Scenery is deliberately a fairly broad-brush. The landscape was formed from an egg box framework of thick cardboard, cut to profile and glued to the baseboard timbers, over which a lattice work of thinner card strips was applied with a hot glue gun. This framework then received a ‘glueshell’ finish from hundreds of torn-up coarse paper towels, pasted with lashings of cheap PVA. Grass in fields and meadows is from Noch grass mats, joins being disguised by hedges or paths. This is easy and effective, but a coarser texture and colour was needed for cuttings and embankments on the railway side of the fence. This was achieved with a mixture of WWS grass fibres, applied with a static grass applicator from the same firm. Trees, bushes and hedges are mainly from Woodland Scenics products.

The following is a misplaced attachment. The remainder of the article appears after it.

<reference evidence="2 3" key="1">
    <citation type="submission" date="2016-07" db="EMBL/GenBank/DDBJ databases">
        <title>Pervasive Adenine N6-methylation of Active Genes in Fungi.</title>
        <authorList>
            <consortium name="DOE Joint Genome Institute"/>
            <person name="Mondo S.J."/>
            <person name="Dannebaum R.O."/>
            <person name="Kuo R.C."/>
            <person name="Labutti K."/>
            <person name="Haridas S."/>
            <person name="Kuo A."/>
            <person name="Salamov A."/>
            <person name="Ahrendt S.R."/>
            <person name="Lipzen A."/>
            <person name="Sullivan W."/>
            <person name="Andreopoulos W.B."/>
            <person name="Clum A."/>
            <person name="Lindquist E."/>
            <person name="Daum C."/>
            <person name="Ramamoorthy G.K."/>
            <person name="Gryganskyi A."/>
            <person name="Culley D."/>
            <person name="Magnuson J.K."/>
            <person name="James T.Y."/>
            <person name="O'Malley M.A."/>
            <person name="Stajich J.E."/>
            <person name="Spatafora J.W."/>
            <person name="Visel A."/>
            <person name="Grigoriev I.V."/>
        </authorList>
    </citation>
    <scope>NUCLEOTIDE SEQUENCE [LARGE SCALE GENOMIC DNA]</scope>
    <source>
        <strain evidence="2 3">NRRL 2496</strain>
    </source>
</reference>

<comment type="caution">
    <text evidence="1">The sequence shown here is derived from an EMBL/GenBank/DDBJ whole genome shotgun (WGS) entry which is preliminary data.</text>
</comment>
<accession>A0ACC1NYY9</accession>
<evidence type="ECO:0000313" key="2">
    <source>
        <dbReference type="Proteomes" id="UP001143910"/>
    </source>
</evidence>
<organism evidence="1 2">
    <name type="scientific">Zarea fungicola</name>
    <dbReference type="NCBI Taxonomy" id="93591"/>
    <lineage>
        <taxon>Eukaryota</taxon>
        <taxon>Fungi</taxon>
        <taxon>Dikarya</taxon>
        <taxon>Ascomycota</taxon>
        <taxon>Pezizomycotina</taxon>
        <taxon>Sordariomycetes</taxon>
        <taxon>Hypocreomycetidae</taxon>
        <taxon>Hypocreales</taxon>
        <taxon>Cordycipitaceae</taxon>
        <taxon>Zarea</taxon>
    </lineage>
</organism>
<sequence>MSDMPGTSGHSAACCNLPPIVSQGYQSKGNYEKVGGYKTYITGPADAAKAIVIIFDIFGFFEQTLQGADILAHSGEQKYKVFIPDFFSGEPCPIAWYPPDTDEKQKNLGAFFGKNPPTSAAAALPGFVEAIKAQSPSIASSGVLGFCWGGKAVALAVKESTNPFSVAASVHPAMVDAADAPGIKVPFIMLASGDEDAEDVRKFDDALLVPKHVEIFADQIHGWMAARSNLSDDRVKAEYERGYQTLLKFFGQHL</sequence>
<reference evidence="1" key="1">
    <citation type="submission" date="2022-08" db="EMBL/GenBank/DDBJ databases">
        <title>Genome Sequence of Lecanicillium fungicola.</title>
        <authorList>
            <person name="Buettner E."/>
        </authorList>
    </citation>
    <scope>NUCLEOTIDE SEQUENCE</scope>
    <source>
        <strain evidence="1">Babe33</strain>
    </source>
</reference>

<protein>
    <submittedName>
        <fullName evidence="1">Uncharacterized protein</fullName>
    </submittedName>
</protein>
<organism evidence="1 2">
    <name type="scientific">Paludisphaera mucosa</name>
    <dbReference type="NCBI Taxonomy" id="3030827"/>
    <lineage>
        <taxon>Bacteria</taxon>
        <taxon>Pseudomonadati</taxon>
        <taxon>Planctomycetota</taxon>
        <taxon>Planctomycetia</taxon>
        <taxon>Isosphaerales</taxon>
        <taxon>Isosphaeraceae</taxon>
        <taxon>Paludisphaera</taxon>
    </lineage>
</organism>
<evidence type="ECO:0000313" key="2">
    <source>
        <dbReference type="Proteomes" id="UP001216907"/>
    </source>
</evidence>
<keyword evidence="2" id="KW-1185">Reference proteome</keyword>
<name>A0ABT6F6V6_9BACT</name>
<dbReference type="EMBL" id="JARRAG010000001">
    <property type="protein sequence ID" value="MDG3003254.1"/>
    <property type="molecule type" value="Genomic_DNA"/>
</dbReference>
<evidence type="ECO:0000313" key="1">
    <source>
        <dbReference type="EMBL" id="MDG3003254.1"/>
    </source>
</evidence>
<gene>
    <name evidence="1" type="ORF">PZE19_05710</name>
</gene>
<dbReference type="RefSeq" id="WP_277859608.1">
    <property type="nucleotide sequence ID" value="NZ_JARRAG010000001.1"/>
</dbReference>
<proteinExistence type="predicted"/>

From the outset I had a clear idea of the look I wanted for the landscape - sparse, uncluttered, almost austere - conjuring up, I hoped, some sense of wide-open spaces on a two-foot-wide baseboard. This is not the bustling Midlands, or even the fleshpots of Torbay, but the southern fringes of Dartmoor in the depressed 1930s. A key element in achieving this look was reducing the backscene height so the horizon was only about 3½ in above rail level. I also resisted the temptation to add too many buildings, people or motor vehicles and tried to keep colours fairly pale and restrained.